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J. Stadler, P. Mitchell & S. Carleton, Imagined Landscapes: Geovisualizing Australian Spatial Narratives.

J. Stadler, P. Mitchell & S. Carleton, Imagined Landscapes: Geovisualizing Australian Spatial Narratives

Indiana University Press, Bloomington, 2016, pb, 238 pp., 11 b&w illustrations, 14 maps, bibliography, index. ISBN 9780253018458, US$30

This is an exciting and challenging book; but for its value to be appreciated it needs to be 'studied' rather than simply read, otherwise the quality of the message it is communicating may be missed, or perhaps not even understood. Although the authors of the present work might not see it in this way, this reviewer considers Imagined Landscapes to be continuing the intellectual challenge of the collection of geographical essays--The Interpretation of Ordinary Landscapes--edited by Donald Meinig (1979). In both, attention is focused on searching for ways and means of seeing, reading and interpreting 'landscape'. One of the distinct differences between these two works, separated as they are by about four decades of research and practice, is that Stadler and her colleagues have been able to take advantage of recent 'turns' in geography and in literary and other areas of cultural studies. This has opened up different perspectives, methods and means of enquiry into cultural landscapes, and with these opportunities the authors have been able to craft new insights. In essence, these three authors have extended the 'conversations' of Meinig and his contemporaries about landscape, and have extended the exploration into what they refer to as 'imagined landscapes and imaginative geographies' by including 'spatial story-telling' in the mediums of films, novels and plays (2016, p.1). To do this they venture into what they describe as digital cartography and geovisualization. These new conceptualizations and techniques of enquiry have been described by Sadler and her colleagues in a language style and a vocabulary which may lie outside the comfort zone of some readers. This is another reason why this book is a challenge.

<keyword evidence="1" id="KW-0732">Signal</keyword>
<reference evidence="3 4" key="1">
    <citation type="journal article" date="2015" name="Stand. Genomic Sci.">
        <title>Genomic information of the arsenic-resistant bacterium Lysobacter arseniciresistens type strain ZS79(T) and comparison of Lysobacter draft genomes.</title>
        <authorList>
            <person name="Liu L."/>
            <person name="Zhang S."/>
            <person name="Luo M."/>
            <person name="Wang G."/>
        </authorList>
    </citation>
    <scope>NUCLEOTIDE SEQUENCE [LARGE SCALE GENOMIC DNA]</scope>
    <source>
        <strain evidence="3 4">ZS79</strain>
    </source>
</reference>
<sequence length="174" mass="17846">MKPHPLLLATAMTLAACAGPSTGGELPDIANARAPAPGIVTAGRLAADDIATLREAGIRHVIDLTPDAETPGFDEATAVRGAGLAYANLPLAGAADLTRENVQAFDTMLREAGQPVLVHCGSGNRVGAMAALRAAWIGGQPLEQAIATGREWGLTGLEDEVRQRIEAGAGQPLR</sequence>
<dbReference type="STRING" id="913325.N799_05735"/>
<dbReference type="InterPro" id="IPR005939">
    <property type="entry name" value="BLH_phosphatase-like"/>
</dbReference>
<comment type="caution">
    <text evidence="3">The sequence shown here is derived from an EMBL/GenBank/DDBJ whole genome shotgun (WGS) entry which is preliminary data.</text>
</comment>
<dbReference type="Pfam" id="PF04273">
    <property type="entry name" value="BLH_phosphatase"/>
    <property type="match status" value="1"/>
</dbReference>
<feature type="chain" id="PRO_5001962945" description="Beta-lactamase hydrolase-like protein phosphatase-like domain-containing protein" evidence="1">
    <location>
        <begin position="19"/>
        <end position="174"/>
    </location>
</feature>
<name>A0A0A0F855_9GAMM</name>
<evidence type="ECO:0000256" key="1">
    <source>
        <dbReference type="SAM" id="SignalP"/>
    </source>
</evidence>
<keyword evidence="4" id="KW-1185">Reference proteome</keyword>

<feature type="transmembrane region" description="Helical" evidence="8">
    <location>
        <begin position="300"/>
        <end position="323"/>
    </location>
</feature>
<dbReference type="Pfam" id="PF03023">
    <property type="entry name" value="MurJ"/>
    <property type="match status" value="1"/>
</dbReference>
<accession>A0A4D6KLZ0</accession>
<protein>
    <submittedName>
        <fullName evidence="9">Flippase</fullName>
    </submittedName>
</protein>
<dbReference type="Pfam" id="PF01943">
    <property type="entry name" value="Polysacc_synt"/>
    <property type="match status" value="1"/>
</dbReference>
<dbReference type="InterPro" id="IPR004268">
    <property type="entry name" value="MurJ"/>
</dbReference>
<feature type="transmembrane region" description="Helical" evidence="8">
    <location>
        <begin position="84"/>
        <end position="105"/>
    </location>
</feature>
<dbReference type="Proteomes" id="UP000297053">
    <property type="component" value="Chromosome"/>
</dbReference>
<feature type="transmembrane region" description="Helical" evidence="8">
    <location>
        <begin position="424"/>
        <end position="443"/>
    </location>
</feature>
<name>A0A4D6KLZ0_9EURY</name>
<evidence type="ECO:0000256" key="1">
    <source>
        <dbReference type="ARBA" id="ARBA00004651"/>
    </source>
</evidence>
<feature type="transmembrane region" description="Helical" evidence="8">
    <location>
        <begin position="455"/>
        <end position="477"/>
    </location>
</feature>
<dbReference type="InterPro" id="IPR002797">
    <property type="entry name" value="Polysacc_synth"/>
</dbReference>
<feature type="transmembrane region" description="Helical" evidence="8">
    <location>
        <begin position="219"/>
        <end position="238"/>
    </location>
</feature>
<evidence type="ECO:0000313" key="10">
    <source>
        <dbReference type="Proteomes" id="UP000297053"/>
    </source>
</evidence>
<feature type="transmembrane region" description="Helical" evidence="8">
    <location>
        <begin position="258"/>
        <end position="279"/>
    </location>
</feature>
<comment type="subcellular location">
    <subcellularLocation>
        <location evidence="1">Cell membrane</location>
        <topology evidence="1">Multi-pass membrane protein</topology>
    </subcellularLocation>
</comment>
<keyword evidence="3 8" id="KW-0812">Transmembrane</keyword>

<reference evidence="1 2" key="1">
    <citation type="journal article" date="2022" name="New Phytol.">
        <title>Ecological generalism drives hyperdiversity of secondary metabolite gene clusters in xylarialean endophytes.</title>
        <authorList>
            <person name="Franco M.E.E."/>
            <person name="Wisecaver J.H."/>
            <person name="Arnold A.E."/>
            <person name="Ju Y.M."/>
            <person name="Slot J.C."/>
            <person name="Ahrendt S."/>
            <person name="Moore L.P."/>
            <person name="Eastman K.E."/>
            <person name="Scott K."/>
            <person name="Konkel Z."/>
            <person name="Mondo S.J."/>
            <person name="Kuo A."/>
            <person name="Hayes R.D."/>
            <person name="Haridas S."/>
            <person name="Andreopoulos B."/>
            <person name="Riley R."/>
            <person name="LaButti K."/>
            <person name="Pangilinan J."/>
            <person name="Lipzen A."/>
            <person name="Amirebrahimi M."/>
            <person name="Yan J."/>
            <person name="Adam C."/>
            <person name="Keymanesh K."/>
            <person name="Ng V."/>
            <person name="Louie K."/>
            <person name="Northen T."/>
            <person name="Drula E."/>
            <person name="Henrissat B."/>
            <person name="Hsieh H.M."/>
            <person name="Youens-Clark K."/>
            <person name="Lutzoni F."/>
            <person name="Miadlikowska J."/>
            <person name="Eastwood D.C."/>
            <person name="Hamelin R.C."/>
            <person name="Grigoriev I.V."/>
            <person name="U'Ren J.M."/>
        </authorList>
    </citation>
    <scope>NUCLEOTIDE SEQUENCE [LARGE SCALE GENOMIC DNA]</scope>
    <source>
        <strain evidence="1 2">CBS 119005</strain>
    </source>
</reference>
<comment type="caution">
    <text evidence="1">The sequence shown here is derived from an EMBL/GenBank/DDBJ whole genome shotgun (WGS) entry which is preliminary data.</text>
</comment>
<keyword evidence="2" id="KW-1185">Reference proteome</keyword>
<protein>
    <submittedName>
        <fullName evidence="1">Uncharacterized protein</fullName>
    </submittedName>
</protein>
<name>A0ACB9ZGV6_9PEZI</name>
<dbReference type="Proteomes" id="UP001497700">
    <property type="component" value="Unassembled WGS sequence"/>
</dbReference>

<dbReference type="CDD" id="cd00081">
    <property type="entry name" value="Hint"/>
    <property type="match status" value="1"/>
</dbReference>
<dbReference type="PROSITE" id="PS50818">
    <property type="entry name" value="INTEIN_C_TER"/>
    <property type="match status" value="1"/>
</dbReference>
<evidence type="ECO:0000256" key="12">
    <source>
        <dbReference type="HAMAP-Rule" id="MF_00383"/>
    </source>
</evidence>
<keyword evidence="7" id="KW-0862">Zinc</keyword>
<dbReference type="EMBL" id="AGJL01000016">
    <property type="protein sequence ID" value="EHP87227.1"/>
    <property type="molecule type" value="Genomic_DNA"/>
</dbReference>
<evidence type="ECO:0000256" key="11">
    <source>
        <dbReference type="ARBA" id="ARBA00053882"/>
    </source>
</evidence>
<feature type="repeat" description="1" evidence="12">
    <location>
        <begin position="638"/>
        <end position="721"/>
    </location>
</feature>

So, what have Stadler, Mitchell and Carleton given us which was not available to us before? The clue lies in some of the early sentences of the first chapter, where there are references to 'imagined landscapes and imaginative geographies' and to the contributions made to our understanding of geography and history through films, novels and plays; in particular they refer to examples of narrative fiction as "do(ing) far more than frame the environment as a background against which narrative action plays out; they generate symbolism and produce cultural meaning " (p.1).

Essentially, these authors have given to us a new set of ideas about the mediated representations of space, about new ways of seeing and understanding the cultural and physical landscape, new insights on spatial history, and a new platform for the recording of environmental, economic, social and political events.